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What Peak Season Port Disruptions Really Mean for Holiday

Instead of the standard two-day Thanksgiving break, the International Longshore and Warehouse Union (ILWU) has decided to take 12 days off from contract negotiations with the Pacific Maritime Association (PMA), all the while maintaining slowdowns in the face of peak season shipping.

For the last three weeks, the ILWU has orchestrated slowdowns at the Seattle, Tacoma, Oakland, Long Beach and Los Angeles ports, and now that they won’t be talking over the extended Thanksgiving, slowdowns are showing no signs of stopping. According to a PMA statement, productivity in some ports remains at least 30 percent below normal.

But in the frenzy that is holiday shipping and shopping, the real question is how exactly these port problems will impact the sacrosanct season.

Frank Layo, partner at Kurt Salmon global management consulting firm, polled some of the retailers, brands and importers the company works with to uncover what this West Coast mess is doing for holiday. Layo found that some of those polled sent goods to the East Coast, or to Portland, and some shipped product early, which helped them save the holiday season.

Ann Inc., however, parent company for the Ann Taylor and LOFT brands, said in its third quarter report Friday that its under par performance was owed in part to “the impact of labor uncertainty at the West Coast ports, which resulted in product shipment delays in the first half of the quarter and higher air freight expense later in the period.” The company reported a 1.6% decline in net sales to $646.8 million, and comparable sales for the quarter were down 4.3% compared to a 3.7% increase in the prior year period.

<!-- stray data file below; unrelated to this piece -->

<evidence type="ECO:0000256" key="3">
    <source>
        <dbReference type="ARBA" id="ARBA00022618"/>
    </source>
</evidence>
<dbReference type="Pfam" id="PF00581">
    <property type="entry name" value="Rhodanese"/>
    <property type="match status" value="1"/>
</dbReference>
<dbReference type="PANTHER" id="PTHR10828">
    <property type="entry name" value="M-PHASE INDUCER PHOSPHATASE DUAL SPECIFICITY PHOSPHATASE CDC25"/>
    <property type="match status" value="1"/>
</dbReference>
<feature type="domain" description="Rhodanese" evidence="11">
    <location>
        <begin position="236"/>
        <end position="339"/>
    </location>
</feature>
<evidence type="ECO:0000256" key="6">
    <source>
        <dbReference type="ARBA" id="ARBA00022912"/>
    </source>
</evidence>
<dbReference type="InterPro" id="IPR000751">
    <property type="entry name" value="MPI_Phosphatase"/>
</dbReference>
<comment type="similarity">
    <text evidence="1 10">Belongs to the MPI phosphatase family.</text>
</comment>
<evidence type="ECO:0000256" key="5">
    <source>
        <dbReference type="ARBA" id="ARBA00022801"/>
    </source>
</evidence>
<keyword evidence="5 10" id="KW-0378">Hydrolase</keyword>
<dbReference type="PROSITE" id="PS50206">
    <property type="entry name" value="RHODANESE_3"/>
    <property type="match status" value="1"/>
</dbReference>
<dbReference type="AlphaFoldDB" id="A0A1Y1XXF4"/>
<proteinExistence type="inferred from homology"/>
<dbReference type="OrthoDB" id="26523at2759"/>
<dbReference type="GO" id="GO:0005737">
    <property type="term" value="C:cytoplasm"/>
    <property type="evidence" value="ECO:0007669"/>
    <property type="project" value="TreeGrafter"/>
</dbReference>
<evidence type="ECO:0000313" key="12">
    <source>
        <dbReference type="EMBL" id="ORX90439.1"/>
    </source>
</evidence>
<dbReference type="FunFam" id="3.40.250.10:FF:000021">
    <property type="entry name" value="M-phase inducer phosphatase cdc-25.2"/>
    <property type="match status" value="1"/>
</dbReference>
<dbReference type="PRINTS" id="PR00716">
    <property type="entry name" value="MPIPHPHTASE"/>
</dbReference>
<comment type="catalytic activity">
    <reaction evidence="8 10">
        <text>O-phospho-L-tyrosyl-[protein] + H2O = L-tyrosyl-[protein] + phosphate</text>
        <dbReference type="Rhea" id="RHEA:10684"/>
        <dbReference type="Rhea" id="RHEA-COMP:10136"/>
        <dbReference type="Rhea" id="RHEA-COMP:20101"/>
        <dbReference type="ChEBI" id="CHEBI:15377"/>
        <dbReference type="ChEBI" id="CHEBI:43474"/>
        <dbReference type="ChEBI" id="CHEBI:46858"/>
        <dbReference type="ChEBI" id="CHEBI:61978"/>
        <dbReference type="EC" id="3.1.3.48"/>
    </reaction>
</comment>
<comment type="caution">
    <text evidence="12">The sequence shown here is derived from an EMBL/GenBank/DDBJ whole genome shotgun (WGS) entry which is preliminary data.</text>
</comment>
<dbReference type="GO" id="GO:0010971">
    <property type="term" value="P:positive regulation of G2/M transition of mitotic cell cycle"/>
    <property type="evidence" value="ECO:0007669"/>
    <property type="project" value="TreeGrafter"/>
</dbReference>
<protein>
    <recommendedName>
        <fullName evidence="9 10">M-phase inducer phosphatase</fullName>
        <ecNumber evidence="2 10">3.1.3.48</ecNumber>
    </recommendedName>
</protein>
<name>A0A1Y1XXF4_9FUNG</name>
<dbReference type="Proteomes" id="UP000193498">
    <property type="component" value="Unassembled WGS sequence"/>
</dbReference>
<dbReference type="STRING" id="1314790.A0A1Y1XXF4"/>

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Some brands began diverting any goods that weren’t loaded at a port of entry from the beginning of October to East Coast ports to avoid any potential setbacks, but because shipping through the east can cost more and take longer, airfreight at times became a necessary option. “It’s going to be interesting to see how retailers deal with that from an increase in air freight spent,” Layo said.

Transparency along the supply chain has proved another problem. Brands that don’t have good visibility at all points of their supply chain, can’t really tell how things are going with goods until it’s likely too late to make adjustments. For example, Layo said, “If I am a retailer and I know the ship left Bangladesh on time, then I think I am OK. It may be in LA at a port of anchor, but I don’t know. There may be things stranded on ships right now and retailers are thinking they’re OK but they are really not.”

Since most holiday product has already shipped though, the real problem, Layo said, will be replenishment.

“Black Friday and Cyber Monday shouldn’t be affected—what is at risk is the replenishment, so filling back in after those sales is what will be a problem,” Layo said. “Seeing how people are able to fill back in after the Black Friday sales is going to be pretty telling. Just seeing how full or empty the shelves are is going to be interesting.”

The National Retail Federation (NRF) and fed up retailers sent a letter to President Obama early this month expressing concern for the ongoing interruptions and imploring the president to “ensure the situation does not escalate to a complete shutdown of West Coast ports.”

The ILWU and PMA have been negotiating since May over a new coast-wide labor contract that covers up to 20,000 workers at 29 ports. The projected impact of a shutdown at the ports—which some are concerned could happen if negotiations don’t soon come to a head—increases as the duration of the interruption increases. A 5-day stoppage could cost the national economy $3.4 billion, or roughly $688 million per day. A 20-day shutdown would cost the U.S. an estimated $2 billion per day.

On hearing the news of the ILWU’s 12-day break, the NRF said last week that it is disappointed in the decision and that little progress has been made over the six months of negotiations. The organization reiterated its call on the president to act to end the port issues.

Layo said, “The fact that retailers are pushing those organizations to lobby makes me worry more about the long-term effects.”